Humanities professor Mark Lilla has a new book out titled “The Once and Future Liberal: After Identity Politics.” Real Clear Politics published a review of the book today by Hoover Institute fellow Peter Berkowitz which gives a sense of the main thrust of Lilla’s argument:

Liberals, he argues, must repudiate the politics of identity because it undermines the pursuit of the common good to which American liberalism is properly directed. Identity liberalism divides Americans into groups—women, African-Americans, Latinos, LGBT Americans, Native Americans, Asian-Americans, and on and on. It nourishes a “resentful, disuniting rhetoric of difference” that defines membership in terms of distinctive narratives of victimhood, and confers status in proportion to the magnitude of the oppression one claims to have suffered under the hegemonic sway of white, male structures of power. Propelled by America’s colleges and universities—which, Lilla observes, have replaced political clubs and shop floors as the incubators of liberal political leaders—identity liberalism has abandoned the political mission of bringing fellow citizens together in favor of the evangelical one of extracting professions of faith and punishing heretics, apostates, and infidels.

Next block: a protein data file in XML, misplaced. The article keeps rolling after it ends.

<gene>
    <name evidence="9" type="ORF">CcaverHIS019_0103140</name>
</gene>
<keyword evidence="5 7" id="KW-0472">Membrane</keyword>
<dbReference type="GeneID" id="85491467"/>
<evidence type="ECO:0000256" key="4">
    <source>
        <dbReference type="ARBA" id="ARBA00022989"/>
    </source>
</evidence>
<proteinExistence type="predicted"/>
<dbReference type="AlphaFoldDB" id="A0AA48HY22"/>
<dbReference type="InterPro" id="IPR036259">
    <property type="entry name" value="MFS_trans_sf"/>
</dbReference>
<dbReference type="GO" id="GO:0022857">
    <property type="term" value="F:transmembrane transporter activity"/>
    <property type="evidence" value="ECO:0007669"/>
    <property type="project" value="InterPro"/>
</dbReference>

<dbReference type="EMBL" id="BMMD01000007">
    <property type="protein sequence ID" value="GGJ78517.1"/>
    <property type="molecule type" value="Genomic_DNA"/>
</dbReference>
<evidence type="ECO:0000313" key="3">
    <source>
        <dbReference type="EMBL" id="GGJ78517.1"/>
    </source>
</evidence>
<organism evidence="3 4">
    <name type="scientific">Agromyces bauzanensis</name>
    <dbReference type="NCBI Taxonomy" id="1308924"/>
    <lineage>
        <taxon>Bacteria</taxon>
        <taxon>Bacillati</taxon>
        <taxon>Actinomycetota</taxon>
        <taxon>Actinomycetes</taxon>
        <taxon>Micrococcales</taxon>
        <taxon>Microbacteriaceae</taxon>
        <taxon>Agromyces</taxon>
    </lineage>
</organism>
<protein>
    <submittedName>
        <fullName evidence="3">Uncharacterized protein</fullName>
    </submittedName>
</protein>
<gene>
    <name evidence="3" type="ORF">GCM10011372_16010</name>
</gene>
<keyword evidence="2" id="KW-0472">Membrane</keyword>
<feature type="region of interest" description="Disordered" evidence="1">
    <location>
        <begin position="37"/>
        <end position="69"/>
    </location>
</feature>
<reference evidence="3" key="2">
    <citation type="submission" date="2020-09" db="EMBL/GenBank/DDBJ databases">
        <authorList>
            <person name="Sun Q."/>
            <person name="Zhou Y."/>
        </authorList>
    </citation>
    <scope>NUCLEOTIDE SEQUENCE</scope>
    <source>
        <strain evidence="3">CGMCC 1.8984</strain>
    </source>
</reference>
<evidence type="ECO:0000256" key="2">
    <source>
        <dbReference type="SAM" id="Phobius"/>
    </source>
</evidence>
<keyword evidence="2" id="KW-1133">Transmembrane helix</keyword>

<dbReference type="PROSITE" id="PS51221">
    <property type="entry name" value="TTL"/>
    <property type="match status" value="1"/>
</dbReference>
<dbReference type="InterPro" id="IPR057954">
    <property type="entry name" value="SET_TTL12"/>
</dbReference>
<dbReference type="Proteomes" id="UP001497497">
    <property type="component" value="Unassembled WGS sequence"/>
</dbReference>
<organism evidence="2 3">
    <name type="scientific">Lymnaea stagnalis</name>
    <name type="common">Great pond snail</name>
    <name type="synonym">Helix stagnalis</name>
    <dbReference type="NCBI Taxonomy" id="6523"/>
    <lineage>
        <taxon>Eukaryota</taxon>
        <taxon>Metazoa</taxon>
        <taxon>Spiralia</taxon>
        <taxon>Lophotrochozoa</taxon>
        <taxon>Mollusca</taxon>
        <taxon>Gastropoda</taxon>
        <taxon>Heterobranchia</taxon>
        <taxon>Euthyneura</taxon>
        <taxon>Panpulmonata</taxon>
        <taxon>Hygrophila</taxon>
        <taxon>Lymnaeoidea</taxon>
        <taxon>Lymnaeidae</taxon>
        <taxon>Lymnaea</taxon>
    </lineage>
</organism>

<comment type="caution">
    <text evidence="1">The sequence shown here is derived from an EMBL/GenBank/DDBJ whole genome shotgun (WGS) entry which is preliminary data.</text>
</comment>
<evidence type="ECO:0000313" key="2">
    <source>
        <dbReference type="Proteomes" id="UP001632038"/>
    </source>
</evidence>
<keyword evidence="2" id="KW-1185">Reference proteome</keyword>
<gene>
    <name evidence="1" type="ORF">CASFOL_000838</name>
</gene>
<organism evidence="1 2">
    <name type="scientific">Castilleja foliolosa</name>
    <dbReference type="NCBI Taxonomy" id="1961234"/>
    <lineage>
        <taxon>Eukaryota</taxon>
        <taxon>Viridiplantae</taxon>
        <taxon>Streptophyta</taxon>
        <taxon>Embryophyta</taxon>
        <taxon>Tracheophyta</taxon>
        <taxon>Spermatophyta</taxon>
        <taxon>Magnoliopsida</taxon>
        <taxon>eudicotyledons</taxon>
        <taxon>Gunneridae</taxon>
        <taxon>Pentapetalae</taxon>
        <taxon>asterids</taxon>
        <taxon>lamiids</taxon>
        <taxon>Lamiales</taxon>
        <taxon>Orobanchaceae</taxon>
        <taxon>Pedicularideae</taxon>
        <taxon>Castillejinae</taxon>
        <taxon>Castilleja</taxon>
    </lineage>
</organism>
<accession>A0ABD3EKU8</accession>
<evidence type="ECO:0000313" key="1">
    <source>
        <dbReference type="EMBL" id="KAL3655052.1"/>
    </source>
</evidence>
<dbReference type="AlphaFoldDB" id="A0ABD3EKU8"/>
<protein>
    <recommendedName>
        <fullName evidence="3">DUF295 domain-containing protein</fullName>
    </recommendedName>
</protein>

If you want a sense of how the left is responding to this thesis, you can turn to this contentious interview at Slate. Author Isaac Chotiner seems to be doing his best to undermine Lilla’s argument and, more specifically, to make the case that everything comes down to racism. Lilla’s position is that this assumption is blinding Democrats to seeing a more nuanced view of the problem:

Chotiner: The one thing I maybe disagree with your book about the most was that bigger question of why all these former Democratic states are now Republican states. It seems to me that the overwhelming answer to that question is race, which is not something you talk particularly about in the book. Do you not see what’s happened racially post the Civil Rights Act and Voting Rights Act in this country as being the primary driver of the fact that a majority of states now are Republican states, which was not the case 50, 60 years ago?

Lilla: I certainly do not.

You don’t think race is the central reason?

The central reason? Not at all, not at all. Just go out there. It’s not the central reason.

Wait, go out there?